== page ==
10) Blunt trauma. If your dog or cat has been hit by a car or falls from a high place (window, deck, etc.) it is best not to assume he is okay, even if he acts okay. Trauma to lungs, kidneys, and other internal organs may not be easy to spot, but can be very serious.
11) Facial swelling or hives are usually indicative of an allergic reaction, and can be extremely irritating. Most allergic reactions are not life-threatening, but if the airway swells enough, breathing can become a problem. Untreated allergic reactions may last 12-24 hours. Would YOU want to itch and have a swollen face for 24 hours?
12) Nonweightbearing lameness. This means he's not just limping a little, he's refusing to use the leg at all. Most dogs and cats will not walk on a broken or dislocated limb (if you have a Lab, maybe). If your pet has a slight limp, restrict his exercise for a day and see if it resolves. Call your vet and see if there is an anti-inflammatory that is safe to give your dog (Caution: some dogs can get severe bleeding stomach ulcers with aspirin. Ibuprofen, Naproxen, and Tylenol are all very toxic to dogs and cats. Never give your dog or cat any pain reliever without asking your vet first!)
13) Known or suspected toxin ingestion. Common poisons are slug bait, transmission fluid, rodent baits, prescription and nonprescription drugs, mac nuts, bufo toads, and chocolate. If you don't know if what your pet ate is toxic, call poison control. In most cases, if it's toxic to an infant, it's toxic to your dog. Emergency clinics (on the mainland or Honolulu) are also an excellent source for toxin information.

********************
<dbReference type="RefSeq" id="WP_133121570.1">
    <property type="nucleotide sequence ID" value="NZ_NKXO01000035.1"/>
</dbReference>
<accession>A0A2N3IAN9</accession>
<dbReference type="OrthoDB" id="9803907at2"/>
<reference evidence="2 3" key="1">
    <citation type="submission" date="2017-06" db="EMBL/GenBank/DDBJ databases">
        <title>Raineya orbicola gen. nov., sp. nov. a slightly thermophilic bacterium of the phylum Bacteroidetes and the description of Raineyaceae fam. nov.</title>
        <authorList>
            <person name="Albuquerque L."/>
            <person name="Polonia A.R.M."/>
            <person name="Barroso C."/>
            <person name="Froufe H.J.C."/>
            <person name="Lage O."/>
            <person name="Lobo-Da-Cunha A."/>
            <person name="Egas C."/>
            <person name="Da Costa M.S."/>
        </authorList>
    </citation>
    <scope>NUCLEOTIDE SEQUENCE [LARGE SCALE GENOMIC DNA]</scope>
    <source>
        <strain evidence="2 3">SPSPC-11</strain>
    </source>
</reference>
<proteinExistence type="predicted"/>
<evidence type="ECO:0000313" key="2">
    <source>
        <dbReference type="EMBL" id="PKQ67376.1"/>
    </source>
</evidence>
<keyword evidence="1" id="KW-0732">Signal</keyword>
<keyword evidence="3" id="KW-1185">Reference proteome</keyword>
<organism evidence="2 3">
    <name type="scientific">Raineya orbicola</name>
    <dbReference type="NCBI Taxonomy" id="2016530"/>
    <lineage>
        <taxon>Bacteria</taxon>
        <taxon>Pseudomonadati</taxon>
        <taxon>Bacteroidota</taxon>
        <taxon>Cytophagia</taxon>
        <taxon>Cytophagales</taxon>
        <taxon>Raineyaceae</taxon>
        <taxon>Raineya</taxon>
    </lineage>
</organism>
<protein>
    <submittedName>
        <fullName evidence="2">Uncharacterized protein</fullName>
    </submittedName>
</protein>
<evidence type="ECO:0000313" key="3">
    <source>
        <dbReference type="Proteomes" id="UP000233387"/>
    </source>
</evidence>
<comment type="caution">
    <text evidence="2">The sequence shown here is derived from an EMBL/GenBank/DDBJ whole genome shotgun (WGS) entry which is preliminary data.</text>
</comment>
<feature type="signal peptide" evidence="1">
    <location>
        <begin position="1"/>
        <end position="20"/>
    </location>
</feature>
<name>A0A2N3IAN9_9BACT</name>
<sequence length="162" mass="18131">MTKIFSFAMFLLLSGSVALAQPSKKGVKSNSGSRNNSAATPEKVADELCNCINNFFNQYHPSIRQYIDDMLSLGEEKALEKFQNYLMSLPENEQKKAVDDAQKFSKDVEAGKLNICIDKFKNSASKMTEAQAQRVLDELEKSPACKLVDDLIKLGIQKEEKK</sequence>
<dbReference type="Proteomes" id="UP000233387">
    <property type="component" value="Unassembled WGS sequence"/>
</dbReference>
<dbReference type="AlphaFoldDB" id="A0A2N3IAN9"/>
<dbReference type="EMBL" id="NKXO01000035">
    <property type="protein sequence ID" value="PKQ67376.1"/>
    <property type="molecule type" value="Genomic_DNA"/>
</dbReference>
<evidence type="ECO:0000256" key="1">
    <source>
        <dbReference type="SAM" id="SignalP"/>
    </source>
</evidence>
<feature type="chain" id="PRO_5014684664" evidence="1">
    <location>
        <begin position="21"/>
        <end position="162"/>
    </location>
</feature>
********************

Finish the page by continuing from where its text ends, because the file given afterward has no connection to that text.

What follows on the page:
14) Seizures. If your dog or cat has never had a seizure before, take him in ASAP. If your dog is a known epileptic, you may wish to watch him at home. If your pet has more than one seizure, regardless of cause, he should see a vet. Long seizures or multiple seizures will need to be treated in the hospital. Not sure what a seizure looks like? Most dog seizures involve a loss of consciousness, laying on their side shaking violently, "paddling" with their legs, chomping their jaws, and may involve loss of bladder or bowel control. Most dogs will also have a period of confusion immediately following a seizure and may be temporarily blind (up to 20 min) or unable to walk.
15) Difficulty breathing or rapid breathing (other than panting due to heat). If your pet looks like he's struggling to breath or can't catch his breath, he needs help!
Rectal Temperature: 100-102.5 F (dog or cat)
Respiratory Rate: 12-40/minute (not panting)
Heart Rate: small dog: 100-170/minute cat: 120-220/minute
large dog: 50-130/minute
*you can take your dog or cat’s pulse on upper part of the inner thigh, or feel his heart beat with your hand just behind the left front leg (if he's thin)
**MOST EMERGENCIES CANNOT BE TREATED AT HOME BY A MOBILE VET. UNDER MOST CIRCUMSTANCES, OUR ADVICE TO YOU IS GOING TO BE TO TAKE YOUR PET IN TO A HOSPITAL WHERE THEY HAVE APPROPRIATE FACILITIES AND STAFF TO DIAGNOSE AND TREAT YOUR PET QUICKLY**
ALI'I VETERINARY HOSPITAL: 329-8999
KEAUHOU VETERINARY HOSPITAL: 322-2988
KONA VETERINARY SERVICE: 325-6637